Omega-3 Fatty Acids Offer No Therapeutic Advantage Over Placebo for Adolescent Depression
O3FA had no significant clinical advantages compared with placebo on any clinical feature, including depression severity and levels of anhedonia, irritability, and suicidality.
Results of a double-blind, placebo-controlled study published in the Journal of Clinical Psychiatry suggest that omega-3 fatty acids (O3FA) are not superior to placebo as monotherapy for adolescents with major depressive disorder.
Adolescents (age 12-19 years; 57% girls) diagnosed with major depressive disorder were randomly assigned to either O3FA (n=24) or placebo (n=27) for 10 weeks (ClinicalTrials.gov identifier: NCT00962598). Both agents were administered at an initial dose of 1.2 g/day, titrated up to a maximum dose of 3.6 g/day in 0.6-g/day increments every 2 weeks. Participants were not taking any psychotropic medications during the study period. Investigators captured depression severity using clinician ratings on the Children's Depression Rating Scale-Revised and self-ratings on the Beck Scale for Suicide Ideation. Participants were also monitored for dietary intake, study compliance, and adverse events.
O3FA had no significant clinical advantages compared with placebo on any clinical feature, including depression severity and levels of anhedonia, irritability, and suicidality. Both groups reported improvements in clinician-rated depression severity (O3FA, P <.001; placebo, P <.00) and in self-rated suicidality (O3FA, P <.001; placebo, P =.002) during the study period. Using clinician-rated depression scale scores, 42.9% of O3FA recipients and 50.0% of placebo recipients were classified as “treatment responders,” although no significant differences in response levels were identified between groups (P =.63). Both groups experienced similar improvements in the depression subcategories of irritability (both P <.001) and anhedonia (O3FA, P =.001; placebo, P <.001). No significant adverse events were observed for either medication at any dose.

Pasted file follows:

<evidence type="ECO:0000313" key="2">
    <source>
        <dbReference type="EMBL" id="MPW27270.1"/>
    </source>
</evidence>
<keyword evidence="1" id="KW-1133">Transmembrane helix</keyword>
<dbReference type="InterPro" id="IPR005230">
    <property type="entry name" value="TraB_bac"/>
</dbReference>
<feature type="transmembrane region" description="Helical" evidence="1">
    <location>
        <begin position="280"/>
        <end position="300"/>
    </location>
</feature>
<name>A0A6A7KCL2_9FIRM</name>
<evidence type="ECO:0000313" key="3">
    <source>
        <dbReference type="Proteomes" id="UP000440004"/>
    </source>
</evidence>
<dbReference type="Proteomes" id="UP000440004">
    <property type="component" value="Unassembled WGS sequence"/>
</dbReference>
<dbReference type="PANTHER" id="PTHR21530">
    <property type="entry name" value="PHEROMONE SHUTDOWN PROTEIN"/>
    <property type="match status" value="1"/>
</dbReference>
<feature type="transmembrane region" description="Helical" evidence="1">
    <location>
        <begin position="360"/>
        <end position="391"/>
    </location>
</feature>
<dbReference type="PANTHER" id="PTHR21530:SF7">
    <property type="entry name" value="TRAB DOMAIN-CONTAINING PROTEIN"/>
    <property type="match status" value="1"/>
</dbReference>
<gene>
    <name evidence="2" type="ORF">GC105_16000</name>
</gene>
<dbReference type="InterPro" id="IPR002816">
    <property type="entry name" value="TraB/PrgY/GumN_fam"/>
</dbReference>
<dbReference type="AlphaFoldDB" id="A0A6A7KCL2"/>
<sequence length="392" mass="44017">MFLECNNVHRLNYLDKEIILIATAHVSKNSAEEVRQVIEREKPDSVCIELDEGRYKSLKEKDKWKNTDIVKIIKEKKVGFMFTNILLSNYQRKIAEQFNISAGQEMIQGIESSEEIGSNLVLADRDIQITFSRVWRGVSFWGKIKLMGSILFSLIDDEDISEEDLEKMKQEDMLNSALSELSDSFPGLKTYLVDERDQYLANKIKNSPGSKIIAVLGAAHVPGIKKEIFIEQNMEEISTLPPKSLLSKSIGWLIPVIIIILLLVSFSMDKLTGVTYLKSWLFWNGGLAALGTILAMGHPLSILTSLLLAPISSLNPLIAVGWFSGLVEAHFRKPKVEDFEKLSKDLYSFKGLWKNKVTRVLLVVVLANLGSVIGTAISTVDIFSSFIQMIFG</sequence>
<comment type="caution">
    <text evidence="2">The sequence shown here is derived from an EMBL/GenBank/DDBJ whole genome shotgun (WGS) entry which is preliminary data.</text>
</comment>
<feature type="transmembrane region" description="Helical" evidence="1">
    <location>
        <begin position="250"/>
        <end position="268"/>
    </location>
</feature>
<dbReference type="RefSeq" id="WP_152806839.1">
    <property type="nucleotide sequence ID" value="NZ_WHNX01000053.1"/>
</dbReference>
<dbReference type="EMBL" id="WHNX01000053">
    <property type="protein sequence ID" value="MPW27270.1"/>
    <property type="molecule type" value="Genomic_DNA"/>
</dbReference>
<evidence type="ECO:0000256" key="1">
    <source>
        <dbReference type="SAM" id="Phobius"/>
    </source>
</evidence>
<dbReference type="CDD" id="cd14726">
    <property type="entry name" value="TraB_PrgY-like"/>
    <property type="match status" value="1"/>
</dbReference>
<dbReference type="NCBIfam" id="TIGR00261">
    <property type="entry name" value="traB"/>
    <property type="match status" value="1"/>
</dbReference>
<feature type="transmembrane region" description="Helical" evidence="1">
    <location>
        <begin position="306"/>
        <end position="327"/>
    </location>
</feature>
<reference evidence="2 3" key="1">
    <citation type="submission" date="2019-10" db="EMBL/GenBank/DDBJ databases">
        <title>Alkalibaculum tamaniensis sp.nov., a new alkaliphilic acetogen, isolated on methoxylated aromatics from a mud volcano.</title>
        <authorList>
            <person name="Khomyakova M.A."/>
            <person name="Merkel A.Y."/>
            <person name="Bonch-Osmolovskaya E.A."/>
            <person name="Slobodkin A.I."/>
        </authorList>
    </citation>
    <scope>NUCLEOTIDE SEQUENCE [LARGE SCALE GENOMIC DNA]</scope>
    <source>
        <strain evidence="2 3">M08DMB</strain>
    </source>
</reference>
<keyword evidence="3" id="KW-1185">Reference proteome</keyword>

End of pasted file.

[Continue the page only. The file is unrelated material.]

These results challenge existing conceptions that O3FA monotherapy may be effective in treating adolescent major depressive disorder. However, the small sample size and heterogenous nature of the study population may have limited this analysis. Future studies are necessary to elucidate the precise advantages, if any, offered by O3FA therapy.
Gabbay V, Freed RD, Alonso CM, et al. A double-blind placebo-controlled trial of omega-3 fatty acids as a monotherapy for adolescent depression. J Clin Psychiatry. 2018;79(4):17m11596.